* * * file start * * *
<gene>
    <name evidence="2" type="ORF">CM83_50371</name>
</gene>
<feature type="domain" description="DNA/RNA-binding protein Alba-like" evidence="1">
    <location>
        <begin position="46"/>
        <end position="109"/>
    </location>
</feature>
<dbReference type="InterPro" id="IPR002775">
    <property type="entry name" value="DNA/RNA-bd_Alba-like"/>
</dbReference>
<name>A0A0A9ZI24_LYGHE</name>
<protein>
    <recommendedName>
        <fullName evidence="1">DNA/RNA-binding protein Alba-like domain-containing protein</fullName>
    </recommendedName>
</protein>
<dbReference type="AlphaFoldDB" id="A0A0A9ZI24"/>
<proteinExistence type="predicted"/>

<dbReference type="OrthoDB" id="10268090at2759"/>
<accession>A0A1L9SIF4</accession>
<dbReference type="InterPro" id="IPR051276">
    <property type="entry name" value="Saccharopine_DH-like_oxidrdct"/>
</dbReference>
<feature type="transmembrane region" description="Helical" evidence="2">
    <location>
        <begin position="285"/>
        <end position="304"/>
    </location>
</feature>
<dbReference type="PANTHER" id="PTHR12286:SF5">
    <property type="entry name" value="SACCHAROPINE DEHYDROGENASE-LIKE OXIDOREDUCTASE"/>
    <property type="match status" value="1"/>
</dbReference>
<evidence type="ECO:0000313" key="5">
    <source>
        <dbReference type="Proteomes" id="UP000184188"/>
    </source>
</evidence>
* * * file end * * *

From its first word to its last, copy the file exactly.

<gene>
    <name evidence="2" type="ORF">CM83_50371</name>
</gene>
<feature type="domain" description="DNA/RNA-binding protein Alba-like" evidence="1">
    <location>
        <begin position="46"/>
        <end position="109"/>
    </location>
</feature>
<dbReference type="InterPro" id="IPR002775">
    <property type="entry name" value="DNA/RNA-bd_Alba-like"/>
</dbReference>
<name>A0A0A9ZI24_LYGHE</name>
<protein>
    <recommendedName>
        <fullName evidence="1">DNA/RNA-binding protein Alba-like domain-containing protein</fullName>
    </recommendedName>
</protein>
<dbReference type="AlphaFoldDB" id="A0A0A9ZI24"/>
<proteinExistence type="predicted"/>

<dbReference type="OrthoDB" id="10268090at2759"/>
<accession>A0A1L9SIF4</accession>
<dbReference type="InterPro" id="IPR051276">
    <property type="entry name" value="Saccharopine_DH-like_oxidrdct"/>
</dbReference>
<feature type="transmembrane region" description="Helical" evidence="2">
    <location>
        <begin position="285"/>
        <end position="304"/>
    </location>
</feature>
<dbReference type="PANTHER" id="PTHR12286:SF5">
    <property type="entry name" value="SACCHAROPINE DEHYDROGENASE-LIKE OXIDOREDUCTASE"/>
    <property type="match status" value="1"/>
</dbReference>
<evidence type="ECO:0000313" key="5">
    <source>
        <dbReference type="Proteomes" id="UP000184188"/>
    </source>
</evidence>